Given that the frilly little things and their nutrients wilt within a day or two, as soon as you get back from the greenmarket, tuck the shoots between paper or clean towels that are ever-so-slightly dampened, then nudge them inside a plastic bag left partially open. All that’s left is to put them to good use. A simple tangle atop just about anything, including the chicken salad above, will more than suffice, especially when anointed with a few drops of extra-virgin olive oil and a little coarse sea salt. Why mess with perfection?

Share your preferred way with pea shoots in the comments section below.

Chicken-Pea Shoot Salad

Pea shoots need no cooking. They’re commonly sold by Chinese grocers as dau mui and are used in salads and stir-fries. You’ll need to perk them up in ice-cold water just before using. Other leaves can be used instead, such as watercress, baby spinach, or finely sliced uncooked snowpeas. This quick-to-prepare salad recipe is very adaptable, so use whatever leaves you can find.–Alastair Hendy

LC Note

The unique taste and texture of pea shoots work uncommonly well with the creamy sour cream dressing. You can play loose and easy with the rest of the ingredients for the salad, slipping in other spring vegetables such as blanched sugar snaps, raw carrots, or, for the bold, julienned burdock or salsify.

Chicken-Pea Shoot Salad Recipe

  • Quick Glance
  • 30 M
  • 1 H, 30 M
  • Serves 6

Ingredients

  • For the ginger marinade
  • 1-inch piece fresh ginger root, finely grated, juice squeezed from the gratings, solids discarded
  • 1 garlic clove, crushed
  • 3 tablespoons rice vinegar
  • Juice of 1 lemon
  • 1 1/2 tablespoons sugar
  • 1 whole clove, very finely crushed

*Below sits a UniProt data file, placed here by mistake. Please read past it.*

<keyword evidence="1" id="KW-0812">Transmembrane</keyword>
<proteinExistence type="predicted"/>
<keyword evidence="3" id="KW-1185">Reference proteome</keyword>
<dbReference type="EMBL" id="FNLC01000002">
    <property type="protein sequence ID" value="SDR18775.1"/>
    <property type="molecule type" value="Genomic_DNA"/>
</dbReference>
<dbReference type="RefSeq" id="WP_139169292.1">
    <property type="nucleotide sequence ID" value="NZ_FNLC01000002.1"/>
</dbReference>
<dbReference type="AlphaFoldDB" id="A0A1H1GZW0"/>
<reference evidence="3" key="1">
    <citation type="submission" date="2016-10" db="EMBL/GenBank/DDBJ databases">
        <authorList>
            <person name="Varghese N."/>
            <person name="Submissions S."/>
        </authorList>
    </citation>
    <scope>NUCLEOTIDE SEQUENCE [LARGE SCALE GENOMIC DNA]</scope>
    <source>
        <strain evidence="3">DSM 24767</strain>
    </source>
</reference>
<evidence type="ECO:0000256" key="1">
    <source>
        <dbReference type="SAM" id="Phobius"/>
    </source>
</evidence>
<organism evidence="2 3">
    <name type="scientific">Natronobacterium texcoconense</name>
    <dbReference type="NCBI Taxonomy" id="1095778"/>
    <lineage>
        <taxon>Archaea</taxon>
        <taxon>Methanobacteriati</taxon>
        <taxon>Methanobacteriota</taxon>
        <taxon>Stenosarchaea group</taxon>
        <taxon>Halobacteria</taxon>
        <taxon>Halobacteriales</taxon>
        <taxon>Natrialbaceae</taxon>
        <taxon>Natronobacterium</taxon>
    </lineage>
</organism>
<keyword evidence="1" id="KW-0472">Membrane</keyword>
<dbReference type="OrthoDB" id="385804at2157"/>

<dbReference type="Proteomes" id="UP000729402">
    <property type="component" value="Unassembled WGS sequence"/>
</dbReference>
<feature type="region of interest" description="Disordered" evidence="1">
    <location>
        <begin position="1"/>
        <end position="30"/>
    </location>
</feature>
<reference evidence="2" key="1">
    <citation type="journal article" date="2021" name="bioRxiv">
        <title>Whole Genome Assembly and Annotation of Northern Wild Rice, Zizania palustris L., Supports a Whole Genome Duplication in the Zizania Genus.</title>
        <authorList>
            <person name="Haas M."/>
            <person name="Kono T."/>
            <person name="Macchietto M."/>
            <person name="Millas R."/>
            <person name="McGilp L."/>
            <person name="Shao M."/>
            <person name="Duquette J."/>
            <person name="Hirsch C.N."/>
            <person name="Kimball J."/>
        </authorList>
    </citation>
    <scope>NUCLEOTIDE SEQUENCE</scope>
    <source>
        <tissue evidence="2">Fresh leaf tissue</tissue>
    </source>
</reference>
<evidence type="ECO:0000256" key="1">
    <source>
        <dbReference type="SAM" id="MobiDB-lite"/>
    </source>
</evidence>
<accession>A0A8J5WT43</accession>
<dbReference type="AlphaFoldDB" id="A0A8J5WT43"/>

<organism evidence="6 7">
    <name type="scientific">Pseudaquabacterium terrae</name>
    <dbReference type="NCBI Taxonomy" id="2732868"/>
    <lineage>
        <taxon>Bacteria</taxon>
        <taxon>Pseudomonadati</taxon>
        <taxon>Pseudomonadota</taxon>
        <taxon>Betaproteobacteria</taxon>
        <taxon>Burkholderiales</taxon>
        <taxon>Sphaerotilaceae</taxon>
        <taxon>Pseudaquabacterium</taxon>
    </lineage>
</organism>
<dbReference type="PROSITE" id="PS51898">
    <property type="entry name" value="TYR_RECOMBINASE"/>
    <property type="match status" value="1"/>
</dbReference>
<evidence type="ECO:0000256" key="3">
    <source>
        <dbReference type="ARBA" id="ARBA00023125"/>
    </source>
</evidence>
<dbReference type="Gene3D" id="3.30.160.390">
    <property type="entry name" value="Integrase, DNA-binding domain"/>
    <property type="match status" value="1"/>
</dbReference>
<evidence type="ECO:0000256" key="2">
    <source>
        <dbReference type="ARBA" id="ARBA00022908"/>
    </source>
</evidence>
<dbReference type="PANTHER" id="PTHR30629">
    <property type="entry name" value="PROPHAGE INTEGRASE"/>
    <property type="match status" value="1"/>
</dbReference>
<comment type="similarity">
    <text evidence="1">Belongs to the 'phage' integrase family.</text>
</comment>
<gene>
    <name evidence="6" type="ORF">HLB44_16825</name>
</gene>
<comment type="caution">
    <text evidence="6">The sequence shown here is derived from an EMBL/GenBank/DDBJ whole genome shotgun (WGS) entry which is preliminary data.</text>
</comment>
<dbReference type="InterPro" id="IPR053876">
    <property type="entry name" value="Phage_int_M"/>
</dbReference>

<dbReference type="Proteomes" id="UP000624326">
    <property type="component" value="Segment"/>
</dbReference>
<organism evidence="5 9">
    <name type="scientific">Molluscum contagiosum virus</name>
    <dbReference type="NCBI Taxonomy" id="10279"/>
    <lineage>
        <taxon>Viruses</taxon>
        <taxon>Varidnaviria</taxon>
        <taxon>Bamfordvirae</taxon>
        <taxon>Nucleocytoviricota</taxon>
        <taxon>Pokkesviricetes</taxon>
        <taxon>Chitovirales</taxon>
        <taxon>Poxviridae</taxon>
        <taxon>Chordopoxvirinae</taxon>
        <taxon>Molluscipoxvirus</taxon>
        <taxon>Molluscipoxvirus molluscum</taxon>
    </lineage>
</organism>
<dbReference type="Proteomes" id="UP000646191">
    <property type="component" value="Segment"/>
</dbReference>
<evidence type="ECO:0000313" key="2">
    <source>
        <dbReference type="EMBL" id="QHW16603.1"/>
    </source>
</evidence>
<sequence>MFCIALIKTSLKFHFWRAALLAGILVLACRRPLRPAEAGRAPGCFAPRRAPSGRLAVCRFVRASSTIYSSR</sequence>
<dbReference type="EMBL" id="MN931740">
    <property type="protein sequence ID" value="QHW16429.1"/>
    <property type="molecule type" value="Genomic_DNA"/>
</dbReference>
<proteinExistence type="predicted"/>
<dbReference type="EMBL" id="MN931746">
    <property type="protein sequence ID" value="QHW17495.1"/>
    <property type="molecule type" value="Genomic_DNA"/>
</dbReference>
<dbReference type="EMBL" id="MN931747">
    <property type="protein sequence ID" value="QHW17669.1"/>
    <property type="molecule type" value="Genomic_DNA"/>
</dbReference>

• 2 fresh kaffir lime leaves, very finely chopped, or up to 1 teaspoon minced lime zest (optional)
  • 1/2 teaspoon chile flakes (optional)
  • 1 cooked chicken or therabouts, meat shredded
  • Sea salt and freshly ground black pepper
  • For the salad
  • 3 tablespoons sour cream
  • 3 handfuls pea shoots
  • 6 radishes, sliced
  • Freshly ground black pepper

Directions

  • Make the marinade
  • 1. In a large bowl combine the ginger juice, garlic, vinegar, lemon juice, sugar, clove, and kaffir lime leaves and chile flakes, if using. Add the chicken and turn to coat well. Refrigerate for at least 1 hour or up to overnight.
  • 2. Transfer the chicken from the marinade to a large bowl. Stir the sour cream into the remaining marinade, then add salt and pepper to taste.
  • Assemble the salad
  • 3. Gently toss the chicken with the pea shoots and radishes, then pile into bowls or onto serving plates. Spoon the sour cream dressing over the top and serve with plenty of pepper, if you like.

Variations

  • Try the salad using tender herbs, such as parsley, chervil, and cilantro, In place of the pea shoots. Or swap out mixed micro greens or lettuces for the pea shoots but add a handful of fresh herbs to the salad.
  • Make double the amount of dressing and pile the greens and chicken atop just-cooked white rice.
  • Vary the dressing by swapping out the sour cream for 3 tablespoons silken tofu pureed with 1/2 tablespoon tahini paste.